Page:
Expression, immunogenicity and diagnostic value of envelope proteins from an Egyptian hepatitis C virus isolate

Expression, immunogenicity and diagnostic value of envelope proteins from an Egyptian hepatitis C... The present work aimed at 1) characterization of the E1 and E2 proteins (HCV-E) from an Egyptian hepatitis C virus genotype 4a (HCV-4a) isolate at the molecular and immunological level, 2) in silico identification of the B- and T-cell epitopes responsible for the immunogenicity of HCV-E, and 3) evaluation of the diagnostic potential of both the recombinant HCV-E and antibodies raised using mammalian expression constructs encoding the protein. The region encoding the E1 and E2 proteins was amplified by RT-PCR from RNA isolated from blood of a human infected with HCV-4 and cloned into the pSC-TA plasmid, and the sequence was verified and used to construct a neighbor-joining phylogenetic tree. The translated nucleotide sequence was used to predict the HCV-E secondary structure using the PREDICT-PROTEIN server and PSI-PRED. A 3D model of HCV-E was generated using the online tool 3Dpro. B- and T-cell epitopes were predicted using the online tools BCPred and Epijen v1.0, respectively. The HCV-E-encoding sequence was later subcloned into the mammalian expression plasmid pQE, and the constructs that were generated were used to immunize mice in the absence and presence of adjuvants of plant origin. The maximum sequence identity obtained by nucleotide and protein BLAST analysis with previously published HCV-E sequences was 85 and 77 %, respectively. The B-cell epitope CFTPSPVVV at position 203 and the T-cell epitope ALSTGLIHL at position 380 were found to be highly conserved among all HCV genotypes. Both ELISA and Western blotting experiments on crude and purified recombinant HCV envelope proteins using mouse antisera raised using the HCV-E mammalian expression construct confirmed the specific antigenicity of the expressed protein. The antibodies raised in mice using the HCV-E-encoding construct could efficiently capture circulating antigens in patients’ sera with good sensitivity that correlated with liver enzyme levels (r = 0.4052, P < 0.0001 for ALT; r = −0.5439, P = 0.0019 for AST). Moreover, combining the HCV-E-encoding construct with extracts prepared from Echinacea purpurea and Nigella sativa prior to immunizing mice significantly (P < 0.05) increased both the humoral (14.9- to 20-fold increase in antibodies) and the cellular (CD4 + and cytotoxic CD8 + - T lymphocytes) responses compared to mice that received the DNA construct alone or PBS-treated mice. Both recombinant HCV-E protein preparations and antibodies raised using the HCV-E-encoding mammalian expression construct represent useful diagnostic tools that can report on active HCV infection. Also, the immunostimulatory effects induced by the two plant extracts used at the cellular and humoral level highlight the potential of natural products for inducing protection against HCV infection. The neutralizing capacity of the induced antibodies is a subject of future investigations. Furthermore, the predicted B- and T-cell epitopes may be useful for tailoring future diagnostics and candidate vaccines against various HCV genotypes. http://www.deepdyve.com/assets/images/DeepDyve-Logo-lg.png Archives of Virology Springer Journals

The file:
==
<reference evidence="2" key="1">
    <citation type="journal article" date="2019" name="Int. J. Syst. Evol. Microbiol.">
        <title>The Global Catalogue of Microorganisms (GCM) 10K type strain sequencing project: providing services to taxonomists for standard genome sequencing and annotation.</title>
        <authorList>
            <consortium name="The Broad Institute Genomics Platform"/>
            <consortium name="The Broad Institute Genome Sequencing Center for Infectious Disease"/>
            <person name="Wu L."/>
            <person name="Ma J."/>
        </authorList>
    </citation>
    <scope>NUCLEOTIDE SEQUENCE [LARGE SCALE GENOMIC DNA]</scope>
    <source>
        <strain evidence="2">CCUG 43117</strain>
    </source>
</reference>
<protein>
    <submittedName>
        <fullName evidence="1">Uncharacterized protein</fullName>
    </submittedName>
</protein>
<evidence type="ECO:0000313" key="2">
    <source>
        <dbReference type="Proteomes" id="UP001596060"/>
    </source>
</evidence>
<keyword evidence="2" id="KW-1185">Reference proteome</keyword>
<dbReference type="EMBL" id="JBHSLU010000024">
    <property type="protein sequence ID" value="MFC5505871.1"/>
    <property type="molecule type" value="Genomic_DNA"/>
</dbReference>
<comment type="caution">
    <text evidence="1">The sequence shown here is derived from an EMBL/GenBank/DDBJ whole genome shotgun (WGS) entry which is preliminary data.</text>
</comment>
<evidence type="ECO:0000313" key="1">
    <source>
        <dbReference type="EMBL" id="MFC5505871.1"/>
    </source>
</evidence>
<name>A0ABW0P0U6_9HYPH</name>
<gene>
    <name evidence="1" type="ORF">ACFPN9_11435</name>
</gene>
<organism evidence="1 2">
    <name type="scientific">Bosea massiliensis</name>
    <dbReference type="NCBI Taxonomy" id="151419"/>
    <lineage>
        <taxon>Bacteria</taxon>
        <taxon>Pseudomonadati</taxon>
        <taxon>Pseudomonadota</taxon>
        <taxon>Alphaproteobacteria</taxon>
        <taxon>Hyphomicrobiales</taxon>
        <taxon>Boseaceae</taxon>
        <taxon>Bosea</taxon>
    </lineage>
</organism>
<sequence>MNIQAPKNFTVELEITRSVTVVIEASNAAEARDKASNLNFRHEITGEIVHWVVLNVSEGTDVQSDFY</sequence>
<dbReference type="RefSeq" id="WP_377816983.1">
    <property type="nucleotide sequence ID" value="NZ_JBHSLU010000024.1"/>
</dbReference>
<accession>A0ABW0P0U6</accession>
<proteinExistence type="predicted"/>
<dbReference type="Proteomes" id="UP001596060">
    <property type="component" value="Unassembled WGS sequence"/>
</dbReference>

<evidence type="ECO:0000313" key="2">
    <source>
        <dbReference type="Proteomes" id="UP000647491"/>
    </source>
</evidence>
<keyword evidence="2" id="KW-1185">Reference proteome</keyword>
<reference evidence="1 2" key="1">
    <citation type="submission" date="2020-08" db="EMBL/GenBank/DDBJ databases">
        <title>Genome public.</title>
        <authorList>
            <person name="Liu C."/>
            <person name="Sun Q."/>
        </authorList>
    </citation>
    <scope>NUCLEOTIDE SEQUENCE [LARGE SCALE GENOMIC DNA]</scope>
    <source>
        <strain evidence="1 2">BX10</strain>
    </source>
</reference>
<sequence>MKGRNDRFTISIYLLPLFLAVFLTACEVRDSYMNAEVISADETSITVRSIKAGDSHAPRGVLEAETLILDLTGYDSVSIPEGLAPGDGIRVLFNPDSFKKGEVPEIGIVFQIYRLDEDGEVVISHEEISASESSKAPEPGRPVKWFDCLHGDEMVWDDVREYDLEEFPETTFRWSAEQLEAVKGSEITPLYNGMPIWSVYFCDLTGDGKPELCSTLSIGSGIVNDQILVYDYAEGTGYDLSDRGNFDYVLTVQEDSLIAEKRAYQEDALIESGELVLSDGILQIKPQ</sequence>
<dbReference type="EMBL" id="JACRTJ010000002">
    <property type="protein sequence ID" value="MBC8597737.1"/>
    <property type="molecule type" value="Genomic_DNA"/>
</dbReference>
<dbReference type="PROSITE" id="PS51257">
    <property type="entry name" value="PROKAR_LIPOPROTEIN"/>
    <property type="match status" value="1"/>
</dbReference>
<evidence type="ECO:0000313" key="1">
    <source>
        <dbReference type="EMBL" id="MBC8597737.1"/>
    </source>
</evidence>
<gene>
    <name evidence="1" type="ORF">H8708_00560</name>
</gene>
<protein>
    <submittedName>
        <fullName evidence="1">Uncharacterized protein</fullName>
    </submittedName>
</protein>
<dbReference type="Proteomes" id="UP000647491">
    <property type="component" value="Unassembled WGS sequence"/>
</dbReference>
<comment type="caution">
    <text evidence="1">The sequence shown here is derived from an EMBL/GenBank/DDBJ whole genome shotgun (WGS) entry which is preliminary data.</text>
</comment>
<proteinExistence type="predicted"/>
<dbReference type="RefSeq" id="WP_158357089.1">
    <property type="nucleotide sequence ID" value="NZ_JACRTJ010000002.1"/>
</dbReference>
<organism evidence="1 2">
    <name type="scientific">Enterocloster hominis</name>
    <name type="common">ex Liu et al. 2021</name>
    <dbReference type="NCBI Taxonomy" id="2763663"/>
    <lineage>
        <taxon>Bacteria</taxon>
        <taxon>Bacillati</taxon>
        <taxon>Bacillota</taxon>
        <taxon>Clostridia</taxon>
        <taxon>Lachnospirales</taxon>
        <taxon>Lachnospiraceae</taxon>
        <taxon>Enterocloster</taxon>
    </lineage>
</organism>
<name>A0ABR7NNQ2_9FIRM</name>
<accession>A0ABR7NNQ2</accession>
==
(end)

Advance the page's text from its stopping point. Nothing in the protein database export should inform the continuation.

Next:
Expression, immunogenicity and diagnostic value of envelope proteins from an Egyptian hepatitis C virus isolate

Loading next page...
 
/lp/springer_journal/expression-immunogenicity-and-diagnostic-value-of-envelope-proteins-COVz0f2CXk
Publisher
Springer Journals
Copyright
Copyright © 2015 by Springer-Verlag Wien
Subject
Biomedicine; Virology; Medical Microbiology; Infectious Diseases
ISSN
0304-8608
eISSN
1432-8798
D.O.I.
10.1007/s00705-015-2334-1
Publisher site
See Article on Publisher Site

Abstract